“What do you think Geoffrey?”
“Could be a screen if it’s only light Sir.”
“A couple of L Class cruisers and two destroyers heading roughly south. I don’t know. John Tovey would have a thinner screen, wider. This is more of an escort force.”
“Excuse me Sir but wouldn’t he use the Composite Force as his prime reconnaissance screen?”
“Yes he might Hooky. He might.”
“Well then Sir those cruisers might be distant escort for them. He wouldn’t want to run into our cruiser screen and risk the Triumph.”
“But he’s got two Counties with her.”
“Even so Geoffrey I wouldn’t mind betting that ten maybe fifteen miles astern of that force there would be Triumph and those Counties. Even if he ran into our screen they would have a devil of a time punching through and he’d be prepared. When can we get a flight up there to have another look?”
“It’ll be light in six hours.”
“Right then Geoffrey tell Ocean to ready a flight of two recce aircraft at first light. Tell them to cover the rough area where we expect the composite group to be. I want a strike wave ready on the deck so they can go the moment we have confirmation.”
“Yes Sir.”
“Then get onto Blakey and tell him to move Llandaff and Salisbury further west. I want the 26th Destroyer Flotilla to cover this area. The screen should have the enemy cruisers in sight by eleven hundred hours. We’ll batter the composite group with airpower. Make John blind. He’s got those fleet carriers with the main force but with Triumph gone he’ll have to detach one of them. Then we’ll keep the enemy screen to starboard, we’ll bypass them. Blakey can deal with them, keep them tied up and make them think they’ve found our screen.
“Those Cathedrals won’t withstand the force of those L’s for long Sir.”
“I know but sacrificing them keeps my bigger cruisers free. If we back our light cruiser screen on the left with the Princess Royals by the time we make contact with the main body they will have the superior firepower. The 26th Destroyer Flotilla can make hit and run raids, push the enemy screen further west and they’ll hopefully waste time searching for our main body over this area here.”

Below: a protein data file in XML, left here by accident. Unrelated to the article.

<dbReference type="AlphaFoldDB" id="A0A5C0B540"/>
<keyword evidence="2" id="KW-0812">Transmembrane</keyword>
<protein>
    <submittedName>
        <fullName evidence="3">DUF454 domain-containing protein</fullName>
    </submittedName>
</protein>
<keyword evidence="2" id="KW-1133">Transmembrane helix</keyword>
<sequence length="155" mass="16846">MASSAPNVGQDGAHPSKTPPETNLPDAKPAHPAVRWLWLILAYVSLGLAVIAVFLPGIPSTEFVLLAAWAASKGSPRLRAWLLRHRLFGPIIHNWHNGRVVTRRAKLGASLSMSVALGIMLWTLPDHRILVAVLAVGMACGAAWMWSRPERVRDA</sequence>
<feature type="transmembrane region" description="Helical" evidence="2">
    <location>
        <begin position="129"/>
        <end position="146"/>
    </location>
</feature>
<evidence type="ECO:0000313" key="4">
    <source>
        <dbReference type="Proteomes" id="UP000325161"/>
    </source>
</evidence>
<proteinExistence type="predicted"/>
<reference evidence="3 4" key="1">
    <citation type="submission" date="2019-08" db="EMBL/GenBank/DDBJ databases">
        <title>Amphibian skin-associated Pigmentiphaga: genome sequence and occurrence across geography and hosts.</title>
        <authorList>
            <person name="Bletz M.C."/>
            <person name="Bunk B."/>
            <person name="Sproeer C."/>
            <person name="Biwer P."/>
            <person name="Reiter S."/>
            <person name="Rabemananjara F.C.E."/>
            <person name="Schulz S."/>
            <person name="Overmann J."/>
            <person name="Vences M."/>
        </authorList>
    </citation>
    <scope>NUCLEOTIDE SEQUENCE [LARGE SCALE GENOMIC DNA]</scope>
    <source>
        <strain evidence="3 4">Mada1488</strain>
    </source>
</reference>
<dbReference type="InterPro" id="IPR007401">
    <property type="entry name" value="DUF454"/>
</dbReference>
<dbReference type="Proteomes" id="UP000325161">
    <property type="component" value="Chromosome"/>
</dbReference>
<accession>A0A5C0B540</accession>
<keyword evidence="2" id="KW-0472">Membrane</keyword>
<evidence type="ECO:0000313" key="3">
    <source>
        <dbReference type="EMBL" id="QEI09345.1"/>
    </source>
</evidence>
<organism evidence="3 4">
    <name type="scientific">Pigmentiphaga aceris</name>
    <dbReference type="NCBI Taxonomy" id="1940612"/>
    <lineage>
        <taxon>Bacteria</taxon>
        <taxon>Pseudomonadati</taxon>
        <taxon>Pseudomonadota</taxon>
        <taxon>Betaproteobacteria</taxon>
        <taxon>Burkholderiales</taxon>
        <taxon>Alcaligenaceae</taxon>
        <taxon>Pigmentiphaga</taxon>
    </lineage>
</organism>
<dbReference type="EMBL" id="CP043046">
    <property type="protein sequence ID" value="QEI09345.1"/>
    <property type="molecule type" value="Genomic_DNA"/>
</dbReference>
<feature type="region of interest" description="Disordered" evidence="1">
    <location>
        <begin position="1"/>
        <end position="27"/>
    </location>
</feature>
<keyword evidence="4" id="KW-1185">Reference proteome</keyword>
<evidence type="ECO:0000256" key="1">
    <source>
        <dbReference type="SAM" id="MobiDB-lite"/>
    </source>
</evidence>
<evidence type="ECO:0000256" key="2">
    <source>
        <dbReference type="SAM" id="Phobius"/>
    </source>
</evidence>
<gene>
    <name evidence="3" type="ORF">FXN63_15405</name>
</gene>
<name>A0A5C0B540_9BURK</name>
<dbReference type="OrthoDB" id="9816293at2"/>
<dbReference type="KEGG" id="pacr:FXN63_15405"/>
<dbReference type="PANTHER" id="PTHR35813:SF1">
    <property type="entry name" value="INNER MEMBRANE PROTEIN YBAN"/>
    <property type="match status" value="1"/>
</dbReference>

“You hope Sir!”
“Yes I know Geoffrey, it’s a gamble but if we don’t get in close enough we’ll have to withstand another series of air attacks for perhaps the entire day.

Aboard HMS Venomous [Force B] in the North Sea:
“It’s rough tonight Sir.”
“Sure is Coxwain.”
“I’ve brought up some cocoa.”
“Thanks. What’s it like below?”
“Oh a right proper mess. Bulkheads are sweating a bit too. It’s nice to get up top for some fresh air.”
“This front should pass us in a few hours. Better make sure the men get some rest if they can. It’ll probably be a busy day tomorrow.”
“Right-O Sir.”
“Signal from Vimy Sir. Detach and investigate contact four miles to port of group.”
“Blimey here we go. Pass the word below decks were going to turn beam on to the waves.”
“Skipper possible contact port of the group, we’ve been detached to investigate.”
“Ok Number One I’ll be right up.”

Aboard HMS Foresight [Force B] in the North Sea:
“Hullo ‘ere comes the Buffer. Hello Tom.”
“Evening Sid. Quiet in here tonight. You boys eat well?”
“Groan, I feel sick!”
“Some of the new lads are still feeling a bit seasick still. Missed a good bit of fried fish too.”
“Cut it out Sid.”
“I dunno what are they sending into the Navy these days?”
“Yeah this ain’t even rough is it?”
“No, remember that storm last February?”
“Yeah the boys was throwing up something rotten that day. The heads was full, the fire buckets was full, blimey we was awash with the stuff. Waves ten foot high. Went on for days it did.”